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mscviewer(1) - view a Message Sequence Chart

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mscviewer - view a Message Sequence Chart


mscviewer [ -r ] [ -m mcastid ] [ files ... ]
Bmsc [ -r ] [ -m mcastid ] [ files ... ]
Bmsc -exit


The mscviewer program reads MSC's from files, or from standard input if no files are given, and displays it to the user, step by step. Each MSC is displayed in a separate window. Instead of waiting for the whole MSC to be available, it will immediately start displaying what it has read, and update the display as soon as it has been able to read more of the MSC.

Bmsc is a shell-level command that causes a running mscviewer to load the named MSC files, or to display its standard input. The connection between Bmsc and a running mscviewer will not be closed until all files (or the complete standard input) of the Bmsc command have been processed by mscviewer, in order to allow the running mscviewer to report possible error messages (e.g. about syntax errors) about the files that it processes via the standard error of the Bmsc command that sent the files to it. If Bmsc cannot find a running mscviewer, it will start a new one. To display the new MSC file(s), mscviewer will reuse windows that contain a complete MSC and have the Reuse toggle activated. If more windows are needed, they are created.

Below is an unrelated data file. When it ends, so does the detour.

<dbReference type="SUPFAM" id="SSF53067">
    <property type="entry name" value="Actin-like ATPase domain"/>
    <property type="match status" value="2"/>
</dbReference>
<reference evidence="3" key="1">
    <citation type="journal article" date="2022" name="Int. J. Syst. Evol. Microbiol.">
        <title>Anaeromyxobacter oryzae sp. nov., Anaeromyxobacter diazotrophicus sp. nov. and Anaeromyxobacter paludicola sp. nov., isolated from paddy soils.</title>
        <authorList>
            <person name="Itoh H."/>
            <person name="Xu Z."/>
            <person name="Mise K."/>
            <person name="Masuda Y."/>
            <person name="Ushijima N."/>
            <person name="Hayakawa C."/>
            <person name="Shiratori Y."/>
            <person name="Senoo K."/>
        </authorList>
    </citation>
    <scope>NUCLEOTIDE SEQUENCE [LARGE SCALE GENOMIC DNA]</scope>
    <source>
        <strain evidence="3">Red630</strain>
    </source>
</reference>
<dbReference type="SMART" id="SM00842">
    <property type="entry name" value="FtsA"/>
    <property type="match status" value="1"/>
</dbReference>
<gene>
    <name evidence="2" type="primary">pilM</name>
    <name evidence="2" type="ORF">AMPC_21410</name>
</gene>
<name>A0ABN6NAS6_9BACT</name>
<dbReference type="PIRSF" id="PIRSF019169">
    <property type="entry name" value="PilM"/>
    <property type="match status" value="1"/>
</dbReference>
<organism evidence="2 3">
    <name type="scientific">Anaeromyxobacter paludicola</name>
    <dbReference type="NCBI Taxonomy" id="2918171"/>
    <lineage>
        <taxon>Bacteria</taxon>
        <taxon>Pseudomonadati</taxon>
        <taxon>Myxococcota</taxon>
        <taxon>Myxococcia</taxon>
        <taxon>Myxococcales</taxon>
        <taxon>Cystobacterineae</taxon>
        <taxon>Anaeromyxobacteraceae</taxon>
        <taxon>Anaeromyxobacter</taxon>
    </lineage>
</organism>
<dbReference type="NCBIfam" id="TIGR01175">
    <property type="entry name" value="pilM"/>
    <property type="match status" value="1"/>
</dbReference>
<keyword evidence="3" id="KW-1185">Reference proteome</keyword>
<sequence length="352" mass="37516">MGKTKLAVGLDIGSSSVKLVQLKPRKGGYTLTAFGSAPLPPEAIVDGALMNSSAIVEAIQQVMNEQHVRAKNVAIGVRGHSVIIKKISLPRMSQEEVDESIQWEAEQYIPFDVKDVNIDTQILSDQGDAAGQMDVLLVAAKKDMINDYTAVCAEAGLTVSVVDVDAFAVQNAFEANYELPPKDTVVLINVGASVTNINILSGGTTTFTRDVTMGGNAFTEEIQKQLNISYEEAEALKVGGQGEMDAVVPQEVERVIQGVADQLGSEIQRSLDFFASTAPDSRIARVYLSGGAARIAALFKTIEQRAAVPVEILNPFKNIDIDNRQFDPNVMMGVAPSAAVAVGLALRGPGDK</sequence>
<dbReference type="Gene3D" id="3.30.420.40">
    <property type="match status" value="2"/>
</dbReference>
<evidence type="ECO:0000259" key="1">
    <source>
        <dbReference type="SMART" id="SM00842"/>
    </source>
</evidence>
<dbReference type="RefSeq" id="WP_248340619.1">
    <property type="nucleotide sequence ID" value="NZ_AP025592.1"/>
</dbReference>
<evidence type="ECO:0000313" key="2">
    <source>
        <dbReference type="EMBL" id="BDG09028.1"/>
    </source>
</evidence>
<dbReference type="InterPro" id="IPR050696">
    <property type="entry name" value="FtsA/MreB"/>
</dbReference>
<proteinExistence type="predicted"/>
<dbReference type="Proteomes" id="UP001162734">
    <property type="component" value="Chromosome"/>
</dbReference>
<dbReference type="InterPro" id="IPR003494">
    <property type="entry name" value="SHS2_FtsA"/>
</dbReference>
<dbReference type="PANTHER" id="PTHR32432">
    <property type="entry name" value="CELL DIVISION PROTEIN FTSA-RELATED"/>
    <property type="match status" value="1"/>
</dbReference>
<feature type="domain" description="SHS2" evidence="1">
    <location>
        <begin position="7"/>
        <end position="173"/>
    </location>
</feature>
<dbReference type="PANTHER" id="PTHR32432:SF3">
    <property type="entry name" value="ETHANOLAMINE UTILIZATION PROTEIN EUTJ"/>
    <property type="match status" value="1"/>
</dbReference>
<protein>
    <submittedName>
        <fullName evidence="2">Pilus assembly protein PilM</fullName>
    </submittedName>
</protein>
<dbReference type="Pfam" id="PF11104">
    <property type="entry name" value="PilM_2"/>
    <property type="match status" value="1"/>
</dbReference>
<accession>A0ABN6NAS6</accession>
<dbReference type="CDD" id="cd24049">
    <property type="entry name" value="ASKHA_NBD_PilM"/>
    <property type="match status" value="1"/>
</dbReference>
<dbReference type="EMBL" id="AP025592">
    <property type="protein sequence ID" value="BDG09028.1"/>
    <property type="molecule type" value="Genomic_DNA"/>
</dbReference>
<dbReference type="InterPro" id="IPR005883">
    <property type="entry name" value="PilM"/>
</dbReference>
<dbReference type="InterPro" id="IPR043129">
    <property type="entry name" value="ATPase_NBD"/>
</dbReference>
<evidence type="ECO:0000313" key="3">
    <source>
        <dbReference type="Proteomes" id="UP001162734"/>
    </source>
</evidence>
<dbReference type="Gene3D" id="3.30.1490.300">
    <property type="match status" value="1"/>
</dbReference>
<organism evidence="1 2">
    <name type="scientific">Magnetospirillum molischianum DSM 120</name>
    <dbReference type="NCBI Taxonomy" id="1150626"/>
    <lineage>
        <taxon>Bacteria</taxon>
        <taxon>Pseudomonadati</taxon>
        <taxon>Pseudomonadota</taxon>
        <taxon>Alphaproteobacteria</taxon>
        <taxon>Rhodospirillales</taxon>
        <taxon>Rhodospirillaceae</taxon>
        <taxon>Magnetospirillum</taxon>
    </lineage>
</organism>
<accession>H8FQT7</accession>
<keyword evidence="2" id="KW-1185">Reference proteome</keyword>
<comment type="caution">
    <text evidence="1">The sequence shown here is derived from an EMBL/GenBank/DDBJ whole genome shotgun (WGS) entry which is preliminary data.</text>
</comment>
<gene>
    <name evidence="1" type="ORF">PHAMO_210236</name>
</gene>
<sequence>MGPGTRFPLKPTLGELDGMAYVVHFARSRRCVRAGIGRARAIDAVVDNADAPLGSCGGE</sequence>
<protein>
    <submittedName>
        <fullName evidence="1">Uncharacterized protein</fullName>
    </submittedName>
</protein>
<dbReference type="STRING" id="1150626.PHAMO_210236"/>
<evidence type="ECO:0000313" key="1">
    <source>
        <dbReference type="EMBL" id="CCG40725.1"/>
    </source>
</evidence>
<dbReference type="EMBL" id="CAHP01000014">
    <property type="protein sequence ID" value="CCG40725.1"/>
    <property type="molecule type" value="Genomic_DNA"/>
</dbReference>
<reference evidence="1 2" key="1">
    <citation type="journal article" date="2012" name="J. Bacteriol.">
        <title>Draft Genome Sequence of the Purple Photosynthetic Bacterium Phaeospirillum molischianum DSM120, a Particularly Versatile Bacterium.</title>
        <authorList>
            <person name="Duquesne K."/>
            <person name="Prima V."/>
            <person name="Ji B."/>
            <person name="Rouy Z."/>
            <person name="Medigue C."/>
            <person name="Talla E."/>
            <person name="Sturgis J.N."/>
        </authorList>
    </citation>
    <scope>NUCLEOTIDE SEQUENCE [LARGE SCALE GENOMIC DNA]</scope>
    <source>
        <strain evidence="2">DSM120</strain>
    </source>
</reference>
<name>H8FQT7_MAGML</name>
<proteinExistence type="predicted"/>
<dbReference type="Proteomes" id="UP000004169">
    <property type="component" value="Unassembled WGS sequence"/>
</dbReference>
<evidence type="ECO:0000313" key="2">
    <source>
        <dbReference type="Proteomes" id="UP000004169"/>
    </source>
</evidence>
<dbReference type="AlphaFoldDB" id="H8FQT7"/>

In general, it is probably best to only use the Bmsc command, and let it start mscviewer when necessary. However, one should be aware of the fact that when a Bmsc command is given when no mscviewer is currently running, the Bmsc will ``become'' a mscviewer command, which is ``long-running'' and will only exit when all its windows are closed or the Quit button is pressed (or a Bmsc -exit command is given). In contrast, a Bmsc command given when a mscviewer is already running will exit as soon as its files or standard input are processed by the running mscviewer.

The -r command line option of both mscviewer and Bmsc will activate the Reuse toggle button for the windows that will contain the MSC's given on the same command line or via standard input.

When Bmsc is started with only command line option -m mcastid, or when environment variable TORXMCASTID was set, the MSC viewer tries to connect to the address given in the mcastid and to use the resulting connection as a remote control connection to synchronise displaying a particular step in the MSC viewer. Whenever the user does something in the user interface that selects a different step in the MSC, its step number is written to the remote control connection. Whenever a step number can be read from the remote control connection, the corresponding step is displayed in the MSC viewer.

When Bmsc is started with only one command line parameter: -exit, the running mscviewer will clean up and exit.

The MSC file should be in event oriented textual representation. mscviewer indicates both ``normal'' end-of-msc and ``abnormal'' end-of-input without having seen end-of-msc. The ``normal'' end-of-msc is visualized by drawing horizontal bars at the end of every instance in the MSC. The ``abnormal'' end-of-input is visualized by drawing at the end of each instance of the MSC a stippled/dotted contininuation of the instance, and ending that with stippled/dotted horizontal bars.


At the bottom of the MSC viewer there are several buttons. The Save as button opens a dialog box that allows saving of the MSC in postscript form (by choosing or entering a file name ending in a .ps suffix) and in textual form (by choosing or entering any other file name).